Vitamin supplements are a huge craze these days. Many of these products promise big results, from improved immunity to an increase in energy to help you get through your day. Other products offer a basic mix of daily vitamins and minerals that are essential to health. Is it all hype, or do we really need these nutritional supplements to live our healthiest lives?
Missing Nutrients: Lacking Soil Means Less Vitamins in Foods
For years now, there has been buzz about how modern produce has lost its nutritional value. Modern farming techniques have major drawbacks, including the fact that they strip the soil of nutrition. A vegetable grown today isn’t the same as one grown in the 1970s, and with every passing generation, we are depleting our soil even more.
A 2004 study from the University of Texas found that between 1950 and 1999, there were reasonable declines in the nutritional value of 43 types of fruits and vegetables. This means that even if you eat a healthy plant-based diet and basically do everything as recommended, you still might not be getting enough nutrients. If you struggle with a junk-food addiction, you’re probably even more deficient.
New developments are always being made in the world of farming, and hopefully, in the future, we will continue to come up with new ways of nourishing our soil. However, for now, it makes sense to use nutritional supplements to make up for whatever might be lacking in our diets.
Worrying Symptoms: Common Signs of Nutrient Deficiency
Your body will alert you when something is wrong. If you spot any of these signs, you may have a deficiency.
Brittle nails and hair can mean a biotin deficiency.
Bleeding gums might mean you’re lacking vitamin C.
Seborrheic dermatitis and dandruff could indicate a variety of deficiencies, including a lack of vitamin B3, B6 or zinc.
Restless leg syndrome can mean you need more iron in your diet.
Hair loss might mean you need more essential fatty acids, zinc, iron or B vitamins.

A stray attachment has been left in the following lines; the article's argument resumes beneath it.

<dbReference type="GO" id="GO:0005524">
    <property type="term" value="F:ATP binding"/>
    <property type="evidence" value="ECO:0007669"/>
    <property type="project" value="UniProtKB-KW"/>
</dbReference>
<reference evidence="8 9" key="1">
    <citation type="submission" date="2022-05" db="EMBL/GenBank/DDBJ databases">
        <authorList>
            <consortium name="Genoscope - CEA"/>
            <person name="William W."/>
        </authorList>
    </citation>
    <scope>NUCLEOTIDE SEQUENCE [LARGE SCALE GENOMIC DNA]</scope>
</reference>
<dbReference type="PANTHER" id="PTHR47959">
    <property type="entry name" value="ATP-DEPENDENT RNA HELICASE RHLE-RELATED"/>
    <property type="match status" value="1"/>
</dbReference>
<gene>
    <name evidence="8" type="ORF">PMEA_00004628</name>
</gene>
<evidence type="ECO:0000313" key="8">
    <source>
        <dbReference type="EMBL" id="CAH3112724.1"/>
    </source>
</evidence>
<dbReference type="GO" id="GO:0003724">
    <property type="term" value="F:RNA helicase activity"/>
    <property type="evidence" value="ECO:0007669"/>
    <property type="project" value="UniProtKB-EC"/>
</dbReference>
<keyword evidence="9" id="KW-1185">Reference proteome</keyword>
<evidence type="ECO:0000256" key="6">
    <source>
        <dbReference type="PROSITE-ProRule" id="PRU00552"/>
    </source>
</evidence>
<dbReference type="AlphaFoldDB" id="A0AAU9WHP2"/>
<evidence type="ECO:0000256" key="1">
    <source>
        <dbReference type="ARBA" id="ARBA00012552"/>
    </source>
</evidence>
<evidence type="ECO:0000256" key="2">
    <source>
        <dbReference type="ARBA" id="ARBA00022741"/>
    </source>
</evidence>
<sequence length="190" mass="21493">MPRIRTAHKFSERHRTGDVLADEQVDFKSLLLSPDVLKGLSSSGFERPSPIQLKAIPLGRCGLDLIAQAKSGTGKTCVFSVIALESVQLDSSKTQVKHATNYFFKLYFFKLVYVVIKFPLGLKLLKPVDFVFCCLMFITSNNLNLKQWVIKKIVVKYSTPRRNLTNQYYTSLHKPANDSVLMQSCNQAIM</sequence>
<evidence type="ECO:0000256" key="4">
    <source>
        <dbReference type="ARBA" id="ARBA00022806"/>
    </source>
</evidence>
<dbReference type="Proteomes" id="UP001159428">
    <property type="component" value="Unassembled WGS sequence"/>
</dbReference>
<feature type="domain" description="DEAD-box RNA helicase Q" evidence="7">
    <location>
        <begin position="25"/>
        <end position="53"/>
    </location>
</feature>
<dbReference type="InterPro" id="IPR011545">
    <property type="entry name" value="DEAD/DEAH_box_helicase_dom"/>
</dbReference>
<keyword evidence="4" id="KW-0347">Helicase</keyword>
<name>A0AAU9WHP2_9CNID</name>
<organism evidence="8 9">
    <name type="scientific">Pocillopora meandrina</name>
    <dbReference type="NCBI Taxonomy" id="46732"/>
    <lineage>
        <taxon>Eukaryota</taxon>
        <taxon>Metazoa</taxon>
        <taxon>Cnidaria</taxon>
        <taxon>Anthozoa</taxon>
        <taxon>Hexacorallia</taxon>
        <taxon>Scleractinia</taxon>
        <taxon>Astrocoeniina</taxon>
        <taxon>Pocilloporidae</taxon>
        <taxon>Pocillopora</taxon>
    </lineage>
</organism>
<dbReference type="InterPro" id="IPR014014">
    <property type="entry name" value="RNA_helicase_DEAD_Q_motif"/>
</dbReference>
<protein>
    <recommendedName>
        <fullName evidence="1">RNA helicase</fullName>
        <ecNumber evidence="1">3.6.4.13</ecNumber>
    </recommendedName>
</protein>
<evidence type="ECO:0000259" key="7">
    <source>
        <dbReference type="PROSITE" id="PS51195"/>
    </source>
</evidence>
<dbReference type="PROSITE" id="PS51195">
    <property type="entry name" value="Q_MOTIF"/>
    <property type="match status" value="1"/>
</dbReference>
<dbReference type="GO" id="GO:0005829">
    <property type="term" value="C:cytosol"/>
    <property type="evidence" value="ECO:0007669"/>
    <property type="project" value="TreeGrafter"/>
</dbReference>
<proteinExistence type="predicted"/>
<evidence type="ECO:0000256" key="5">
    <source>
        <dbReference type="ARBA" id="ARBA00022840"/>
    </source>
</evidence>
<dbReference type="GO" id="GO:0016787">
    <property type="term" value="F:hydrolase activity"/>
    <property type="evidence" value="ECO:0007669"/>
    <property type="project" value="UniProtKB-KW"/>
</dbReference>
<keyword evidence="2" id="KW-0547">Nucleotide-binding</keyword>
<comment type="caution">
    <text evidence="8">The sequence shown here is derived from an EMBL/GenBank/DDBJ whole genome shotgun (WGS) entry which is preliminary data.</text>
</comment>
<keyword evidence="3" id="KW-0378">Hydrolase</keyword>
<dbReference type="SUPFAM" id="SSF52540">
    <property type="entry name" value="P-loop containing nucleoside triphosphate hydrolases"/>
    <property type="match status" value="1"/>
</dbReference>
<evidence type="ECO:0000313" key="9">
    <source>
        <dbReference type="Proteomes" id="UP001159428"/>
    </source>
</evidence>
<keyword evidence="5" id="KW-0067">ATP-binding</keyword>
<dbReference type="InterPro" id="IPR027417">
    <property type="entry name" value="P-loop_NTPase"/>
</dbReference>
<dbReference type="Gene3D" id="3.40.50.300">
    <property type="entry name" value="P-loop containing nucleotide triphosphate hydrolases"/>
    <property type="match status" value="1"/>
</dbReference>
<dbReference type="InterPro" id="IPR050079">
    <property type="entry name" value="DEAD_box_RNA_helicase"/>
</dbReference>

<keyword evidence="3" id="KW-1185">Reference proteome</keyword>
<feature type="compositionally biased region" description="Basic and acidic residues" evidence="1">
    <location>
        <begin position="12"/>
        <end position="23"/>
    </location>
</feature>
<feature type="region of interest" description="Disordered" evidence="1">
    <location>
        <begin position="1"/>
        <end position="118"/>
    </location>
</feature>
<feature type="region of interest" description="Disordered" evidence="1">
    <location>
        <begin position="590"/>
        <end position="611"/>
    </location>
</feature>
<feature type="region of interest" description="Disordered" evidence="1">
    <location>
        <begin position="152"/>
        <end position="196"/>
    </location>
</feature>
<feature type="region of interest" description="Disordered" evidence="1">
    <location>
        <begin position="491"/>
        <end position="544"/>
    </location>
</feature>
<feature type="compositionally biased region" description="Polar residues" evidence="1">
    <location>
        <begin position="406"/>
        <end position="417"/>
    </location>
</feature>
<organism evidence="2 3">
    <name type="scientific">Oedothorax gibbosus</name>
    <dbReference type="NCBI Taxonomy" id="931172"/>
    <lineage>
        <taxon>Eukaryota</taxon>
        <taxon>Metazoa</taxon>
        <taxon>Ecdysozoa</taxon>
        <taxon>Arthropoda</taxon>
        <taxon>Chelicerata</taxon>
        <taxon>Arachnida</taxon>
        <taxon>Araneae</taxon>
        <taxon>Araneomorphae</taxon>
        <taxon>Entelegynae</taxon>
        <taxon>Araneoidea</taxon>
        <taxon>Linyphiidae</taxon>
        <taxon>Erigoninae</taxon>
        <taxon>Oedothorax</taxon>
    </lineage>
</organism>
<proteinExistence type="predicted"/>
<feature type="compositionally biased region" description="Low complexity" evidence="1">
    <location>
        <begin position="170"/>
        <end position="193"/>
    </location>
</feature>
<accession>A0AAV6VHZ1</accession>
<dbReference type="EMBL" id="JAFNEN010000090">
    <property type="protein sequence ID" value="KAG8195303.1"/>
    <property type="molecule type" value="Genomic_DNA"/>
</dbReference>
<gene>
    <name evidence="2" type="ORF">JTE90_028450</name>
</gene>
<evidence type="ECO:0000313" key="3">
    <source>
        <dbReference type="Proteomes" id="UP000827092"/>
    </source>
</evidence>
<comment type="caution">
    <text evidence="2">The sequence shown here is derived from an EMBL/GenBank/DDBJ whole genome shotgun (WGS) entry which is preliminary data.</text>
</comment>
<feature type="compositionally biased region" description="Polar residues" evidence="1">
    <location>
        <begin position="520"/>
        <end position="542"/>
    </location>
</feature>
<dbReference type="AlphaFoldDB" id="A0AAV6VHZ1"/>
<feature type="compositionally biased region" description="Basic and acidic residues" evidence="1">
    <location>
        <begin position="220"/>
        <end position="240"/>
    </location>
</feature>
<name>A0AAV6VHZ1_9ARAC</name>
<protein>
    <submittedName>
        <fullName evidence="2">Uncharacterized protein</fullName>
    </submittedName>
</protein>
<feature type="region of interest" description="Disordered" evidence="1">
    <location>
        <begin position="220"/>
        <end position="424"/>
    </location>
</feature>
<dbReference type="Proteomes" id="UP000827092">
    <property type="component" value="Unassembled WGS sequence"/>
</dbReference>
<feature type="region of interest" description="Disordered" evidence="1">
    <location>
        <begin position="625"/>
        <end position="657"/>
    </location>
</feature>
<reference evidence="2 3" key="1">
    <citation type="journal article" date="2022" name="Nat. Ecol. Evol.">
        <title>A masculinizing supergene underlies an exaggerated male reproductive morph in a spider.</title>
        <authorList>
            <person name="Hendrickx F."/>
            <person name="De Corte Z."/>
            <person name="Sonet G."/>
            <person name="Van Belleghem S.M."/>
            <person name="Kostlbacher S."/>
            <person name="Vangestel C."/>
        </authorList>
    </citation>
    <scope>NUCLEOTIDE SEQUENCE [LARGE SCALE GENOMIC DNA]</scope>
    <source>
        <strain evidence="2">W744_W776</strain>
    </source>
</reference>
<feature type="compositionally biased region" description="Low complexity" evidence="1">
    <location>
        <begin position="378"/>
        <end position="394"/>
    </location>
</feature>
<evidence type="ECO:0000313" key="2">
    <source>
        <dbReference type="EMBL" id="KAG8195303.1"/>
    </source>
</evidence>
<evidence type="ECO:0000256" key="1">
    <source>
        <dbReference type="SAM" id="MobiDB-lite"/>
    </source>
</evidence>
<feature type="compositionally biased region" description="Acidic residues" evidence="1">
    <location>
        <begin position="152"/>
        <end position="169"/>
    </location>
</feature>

It’s important to note that any of these symptoms could have other causes aside from nutritional deficiency. Always talk to your doctor if you’re suffering from symptoms you can’t explain.
Vitamins for Women: The Nutrients to Focus On
Women in particular have a tendency to be deficient in certain nutrients, and they are among the most important nutrients we take in on a daily basis.
Since women bleed during menstruation, they require more iron. Some women get enough iron in their diets, but if you’re a vegan or simply don’t like iron-rich foods like beans, leafy greens or meats, you might want to consider a supplement. Cooking on a cast-iron pan can also add some iron back into your foods.
This nutrient is essential for healthy red blood cells and DNA production. Therefore, it’s incredibly important to get enough if you are pregnant or plan on getting pregnant soon.
3. Vitamin D
It’s necessary for healthy bone growth as well as immunity. Vitamin D is made by the body when we spend time in the sun, but since the sun is also damaging to the skin and eyes, it makes sense to get the nutrient from fortified foods and supplements. Eggs, fortified cereals and milk are all good sources of vitamin D.
Calcium is crucial for strong bones. You can get it from fortified juices, dairy products, leafy greens and other vegetables. Supplements are also helpful, but be sure to talk to your doctor about how to stay within a healthy dose.
Some manufacturers still add iodine to table salt, but not every brand has it, and we’ve also been told to avoid too much salt in our diets. This means that many people are lacking this nutrient, which is crucial for thyroid health. Luckily, iodine is included in most multivitamins and can also be found in certain foods, such as yogurt and milk.
The bottom line is that nutritional supplements allow us to rest assured that we’re getting what we need for health, and as long as you remain under the care of a doctor and are careful not to overdose on any certain nutrient, they are a safe bet for a better life.